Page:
Victoria Falls marks a milestone in the Zambezi River, importantly this is Southern Africa’s primary safari hub.
Victoria Falls is one of the Seven Wonders of the World and is the largest sheet of falling water on earth – a spellbinding and mesmerising spectacle. The sheer mass of water cascading down the 100m drop across nearly 2km makes a thunderous roar and creates a magnificent spray of water that can be seen for miles – hence the local name ‘mosi oa tunya’ meaning ‘the smoke that thunders’. Water flow over the Falls varies throughout the year. The flood season is February to May when spray can reach a height of over 400m: this is spectacular from above but makes it very difficult to see the Falls at ground level as it is under a heavy mist. Water levels start dropping in August and are at their lowest from October to December when much of the rocky face becomes dry. At times of low water, the falls are best viewed from the Zimbabwe side or from Livingstone Island.
Above the falls on the upper Zambezi, boats cruise the tranquil water at sunset while the distant spray catches the fading light downstream. Below the falls, the Batoka Gorge’s rocky walls funnel the lower Zambezi into a chain of world-class rapids, perfect for thrilling white water rafting.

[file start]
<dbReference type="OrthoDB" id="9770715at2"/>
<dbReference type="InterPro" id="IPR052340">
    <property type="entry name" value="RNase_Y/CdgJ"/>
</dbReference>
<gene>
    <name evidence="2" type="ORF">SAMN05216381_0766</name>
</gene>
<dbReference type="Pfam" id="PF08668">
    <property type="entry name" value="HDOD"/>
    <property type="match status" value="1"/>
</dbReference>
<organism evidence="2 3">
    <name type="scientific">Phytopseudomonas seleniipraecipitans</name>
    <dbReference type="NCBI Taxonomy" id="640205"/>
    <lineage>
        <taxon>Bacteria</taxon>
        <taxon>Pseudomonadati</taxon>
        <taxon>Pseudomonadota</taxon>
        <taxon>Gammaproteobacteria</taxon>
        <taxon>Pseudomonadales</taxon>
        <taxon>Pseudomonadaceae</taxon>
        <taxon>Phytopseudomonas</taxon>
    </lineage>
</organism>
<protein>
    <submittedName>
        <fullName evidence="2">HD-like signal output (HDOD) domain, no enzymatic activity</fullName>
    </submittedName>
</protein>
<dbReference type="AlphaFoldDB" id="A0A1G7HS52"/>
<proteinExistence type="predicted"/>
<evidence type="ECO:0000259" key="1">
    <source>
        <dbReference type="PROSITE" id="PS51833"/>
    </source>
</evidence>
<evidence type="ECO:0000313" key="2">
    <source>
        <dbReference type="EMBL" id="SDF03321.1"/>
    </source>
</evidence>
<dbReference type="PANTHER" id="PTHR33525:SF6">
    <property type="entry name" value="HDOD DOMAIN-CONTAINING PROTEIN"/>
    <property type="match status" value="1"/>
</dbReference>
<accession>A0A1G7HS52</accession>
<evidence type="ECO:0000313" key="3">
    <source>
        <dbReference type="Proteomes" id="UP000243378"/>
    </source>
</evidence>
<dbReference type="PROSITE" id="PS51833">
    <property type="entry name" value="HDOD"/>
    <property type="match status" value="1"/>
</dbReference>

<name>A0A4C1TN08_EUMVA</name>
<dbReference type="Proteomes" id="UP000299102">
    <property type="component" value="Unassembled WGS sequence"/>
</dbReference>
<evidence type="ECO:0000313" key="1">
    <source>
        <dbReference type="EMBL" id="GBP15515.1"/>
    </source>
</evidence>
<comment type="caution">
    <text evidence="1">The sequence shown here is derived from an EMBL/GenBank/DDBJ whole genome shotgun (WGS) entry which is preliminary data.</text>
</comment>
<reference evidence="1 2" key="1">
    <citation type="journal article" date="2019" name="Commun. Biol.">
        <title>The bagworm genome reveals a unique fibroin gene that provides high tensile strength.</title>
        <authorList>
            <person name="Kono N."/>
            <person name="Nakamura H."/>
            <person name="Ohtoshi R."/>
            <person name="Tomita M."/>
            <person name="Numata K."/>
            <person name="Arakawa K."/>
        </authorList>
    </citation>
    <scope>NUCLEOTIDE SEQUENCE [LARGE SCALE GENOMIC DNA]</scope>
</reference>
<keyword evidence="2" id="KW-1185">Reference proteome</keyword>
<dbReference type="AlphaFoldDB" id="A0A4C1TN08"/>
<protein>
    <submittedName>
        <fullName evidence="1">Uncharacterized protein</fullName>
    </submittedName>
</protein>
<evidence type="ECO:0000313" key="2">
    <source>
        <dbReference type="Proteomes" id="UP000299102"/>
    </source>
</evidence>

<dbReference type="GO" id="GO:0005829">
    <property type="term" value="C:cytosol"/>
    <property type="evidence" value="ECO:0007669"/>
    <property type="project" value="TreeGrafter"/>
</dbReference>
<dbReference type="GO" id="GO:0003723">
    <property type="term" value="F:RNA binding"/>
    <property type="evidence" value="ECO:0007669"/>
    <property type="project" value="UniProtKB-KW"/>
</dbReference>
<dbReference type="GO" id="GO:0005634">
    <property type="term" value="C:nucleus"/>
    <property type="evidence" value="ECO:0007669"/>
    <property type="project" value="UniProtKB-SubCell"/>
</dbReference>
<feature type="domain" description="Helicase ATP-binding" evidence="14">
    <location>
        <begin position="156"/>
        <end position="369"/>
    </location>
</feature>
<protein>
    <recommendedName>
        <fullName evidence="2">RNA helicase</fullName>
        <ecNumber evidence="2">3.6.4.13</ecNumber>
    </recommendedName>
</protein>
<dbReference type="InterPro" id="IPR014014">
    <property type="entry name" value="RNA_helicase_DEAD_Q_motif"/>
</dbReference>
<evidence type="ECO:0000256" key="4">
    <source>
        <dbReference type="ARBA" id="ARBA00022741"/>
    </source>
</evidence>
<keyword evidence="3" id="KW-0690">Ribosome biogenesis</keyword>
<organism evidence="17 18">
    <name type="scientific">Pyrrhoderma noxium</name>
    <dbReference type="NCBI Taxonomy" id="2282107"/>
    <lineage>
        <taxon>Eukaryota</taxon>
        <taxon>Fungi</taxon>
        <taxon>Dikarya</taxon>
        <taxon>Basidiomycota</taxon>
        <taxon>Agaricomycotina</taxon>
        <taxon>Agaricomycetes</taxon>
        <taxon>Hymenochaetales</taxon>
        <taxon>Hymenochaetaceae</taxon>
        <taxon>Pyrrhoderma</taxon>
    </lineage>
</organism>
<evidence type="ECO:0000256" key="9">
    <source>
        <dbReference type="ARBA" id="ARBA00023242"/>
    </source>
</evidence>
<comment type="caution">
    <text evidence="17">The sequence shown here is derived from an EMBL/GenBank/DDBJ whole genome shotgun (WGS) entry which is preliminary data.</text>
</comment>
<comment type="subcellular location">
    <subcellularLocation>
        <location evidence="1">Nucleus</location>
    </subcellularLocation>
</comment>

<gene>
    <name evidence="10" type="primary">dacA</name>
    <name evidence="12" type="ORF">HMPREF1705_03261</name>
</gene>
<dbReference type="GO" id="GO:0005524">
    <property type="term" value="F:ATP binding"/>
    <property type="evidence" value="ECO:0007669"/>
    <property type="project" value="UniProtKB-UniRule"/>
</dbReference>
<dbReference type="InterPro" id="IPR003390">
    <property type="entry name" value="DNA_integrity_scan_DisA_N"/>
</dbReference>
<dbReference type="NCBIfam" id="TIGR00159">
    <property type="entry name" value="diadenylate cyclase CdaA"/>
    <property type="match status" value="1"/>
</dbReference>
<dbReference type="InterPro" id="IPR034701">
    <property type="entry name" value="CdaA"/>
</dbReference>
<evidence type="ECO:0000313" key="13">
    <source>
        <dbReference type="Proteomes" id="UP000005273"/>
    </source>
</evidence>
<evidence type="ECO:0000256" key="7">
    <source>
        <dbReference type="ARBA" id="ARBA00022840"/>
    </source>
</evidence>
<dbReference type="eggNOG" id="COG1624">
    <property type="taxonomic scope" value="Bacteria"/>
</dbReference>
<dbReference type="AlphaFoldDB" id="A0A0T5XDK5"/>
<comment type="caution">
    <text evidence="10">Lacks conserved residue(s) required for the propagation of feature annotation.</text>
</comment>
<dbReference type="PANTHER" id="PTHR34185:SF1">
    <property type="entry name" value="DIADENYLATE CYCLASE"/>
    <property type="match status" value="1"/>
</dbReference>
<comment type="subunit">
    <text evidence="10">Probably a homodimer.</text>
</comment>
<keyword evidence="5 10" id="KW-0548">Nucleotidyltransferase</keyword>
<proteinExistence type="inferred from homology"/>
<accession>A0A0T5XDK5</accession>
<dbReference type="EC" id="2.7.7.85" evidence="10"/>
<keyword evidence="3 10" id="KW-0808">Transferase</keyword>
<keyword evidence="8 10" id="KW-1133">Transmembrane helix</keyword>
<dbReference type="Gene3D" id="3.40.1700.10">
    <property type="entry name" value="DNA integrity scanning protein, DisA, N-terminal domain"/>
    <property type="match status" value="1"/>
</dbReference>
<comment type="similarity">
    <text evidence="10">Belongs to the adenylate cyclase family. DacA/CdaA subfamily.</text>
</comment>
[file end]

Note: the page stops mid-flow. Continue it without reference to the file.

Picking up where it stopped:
Aside from being a UNESCO world heritage site and a natural world wonder, Victoria Falls also forms a natural border between Zimbabwe and Zambia. The falls can be seen from both countries, and mostly the same activities are offered on both sides, from helicopter scenic flights to village visits and souvenir shopping.
Whether your idea of getting away from it all is a relaxed high tea in colonial grandeur or a heart-stopping bungee jump off a bridge, Victoria Falls keeps both the faint of heart and the most insatiable of adrenalin junkies busy for days.
From Zambia, a side on view of the falls is on offer with views into the Batoka Gorge, as well as the possibility of perching yourself at the edge of the falls on the vertigo-inducing Livingstone Island. From Zimbabwe, you’ll get a full view of three quarters of the falls’ 1.7km wide curtain of water from viewpoints and footpaths meandering through a rainforest kept humid by the spray.